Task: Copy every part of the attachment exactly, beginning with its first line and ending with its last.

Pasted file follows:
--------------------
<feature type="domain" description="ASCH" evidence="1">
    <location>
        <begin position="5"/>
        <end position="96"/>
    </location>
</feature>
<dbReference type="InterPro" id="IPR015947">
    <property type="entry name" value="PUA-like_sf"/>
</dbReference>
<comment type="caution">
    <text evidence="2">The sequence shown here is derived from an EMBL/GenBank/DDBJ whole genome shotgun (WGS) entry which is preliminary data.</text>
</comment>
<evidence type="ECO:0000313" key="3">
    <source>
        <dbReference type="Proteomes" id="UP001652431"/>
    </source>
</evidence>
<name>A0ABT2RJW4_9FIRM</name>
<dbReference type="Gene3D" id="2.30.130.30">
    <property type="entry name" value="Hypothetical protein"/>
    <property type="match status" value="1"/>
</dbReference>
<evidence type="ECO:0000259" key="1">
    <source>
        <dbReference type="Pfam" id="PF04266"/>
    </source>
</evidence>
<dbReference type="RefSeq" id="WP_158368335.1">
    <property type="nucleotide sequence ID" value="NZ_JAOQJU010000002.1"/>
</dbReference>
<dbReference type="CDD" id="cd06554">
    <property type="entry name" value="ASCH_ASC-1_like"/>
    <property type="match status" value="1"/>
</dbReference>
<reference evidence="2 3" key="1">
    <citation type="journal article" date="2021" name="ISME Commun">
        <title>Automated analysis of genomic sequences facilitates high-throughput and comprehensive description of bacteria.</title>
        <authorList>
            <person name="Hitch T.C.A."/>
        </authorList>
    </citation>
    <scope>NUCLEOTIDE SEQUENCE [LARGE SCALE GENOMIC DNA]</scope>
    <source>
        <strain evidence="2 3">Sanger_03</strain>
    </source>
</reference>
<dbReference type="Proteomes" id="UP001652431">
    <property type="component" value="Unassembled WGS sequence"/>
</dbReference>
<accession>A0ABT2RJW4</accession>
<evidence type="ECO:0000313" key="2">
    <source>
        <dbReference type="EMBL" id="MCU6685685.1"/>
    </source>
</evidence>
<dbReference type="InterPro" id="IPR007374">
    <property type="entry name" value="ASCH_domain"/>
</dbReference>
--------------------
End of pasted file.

<feature type="domain" description="ASCH" evidence="1">
    <location>
        <begin position="5"/>
        <end position="96"/>
    </location>
</feature>
<dbReference type="InterPro" id="IPR015947">
    <property type="entry name" value="PUA-like_sf"/>
</dbReference>
<comment type="caution">
    <text evidence="2">The sequence shown here is derived from an EMBL/GenBank/DDBJ whole genome shotgun (WGS) entry which is preliminary data.</text>
</comment>
<evidence type="ECO:0000313" key="3">
    <source>
        <dbReference type="Proteomes" id="UP001652431"/>
    </source>
</evidence>
<name>A0ABT2RJW4_9FIRM</name>
<dbReference type="Gene3D" id="2.30.130.30">
    <property type="entry name" value="Hypothetical protein"/>
    <property type="match status" value="1"/>
</dbReference>
<evidence type="ECO:0000259" key="1">
    <source>
        <dbReference type="Pfam" id="PF04266"/>
    </source>
</evidence>
<dbReference type="RefSeq" id="WP_158368335.1">
    <property type="nucleotide sequence ID" value="NZ_JAOQJU010000002.1"/>
</dbReference>
<dbReference type="CDD" id="cd06554">
    <property type="entry name" value="ASCH_ASC-1_like"/>
    <property type="match status" value="1"/>
</dbReference>
<reference evidence="2 3" key="1">
    <citation type="journal article" date="2021" name="ISME Commun">
        <title>Automated analysis of genomic sequences facilitates high-throughput and comprehensive description of bacteria.</title>
        <authorList>
            <person name="Hitch T.C.A."/>
        </authorList>
    </citation>
    <scope>NUCLEOTIDE SEQUENCE [LARGE SCALE GENOMIC DNA]</scope>
    <source>
        <strain evidence="2 3">Sanger_03</strain>
    </source>
</reference>
<dbReference type="Proteomes" id="UP001652431">
    <property type="component" value="Unassembled WGS sequence"/>
</dbReference>
<accession>A0ABT2RJW4</accession>
<evidence type="ECO:0000313" key="2">
    <source>
        <dbReference type="EMBL" id="MCU6685685.1"/>
    </source>
</evidence>
<dbReference type="InterPro" id="IPR007374">
    <property type="entry name" value="ASCH_domain"/>
</dbReference>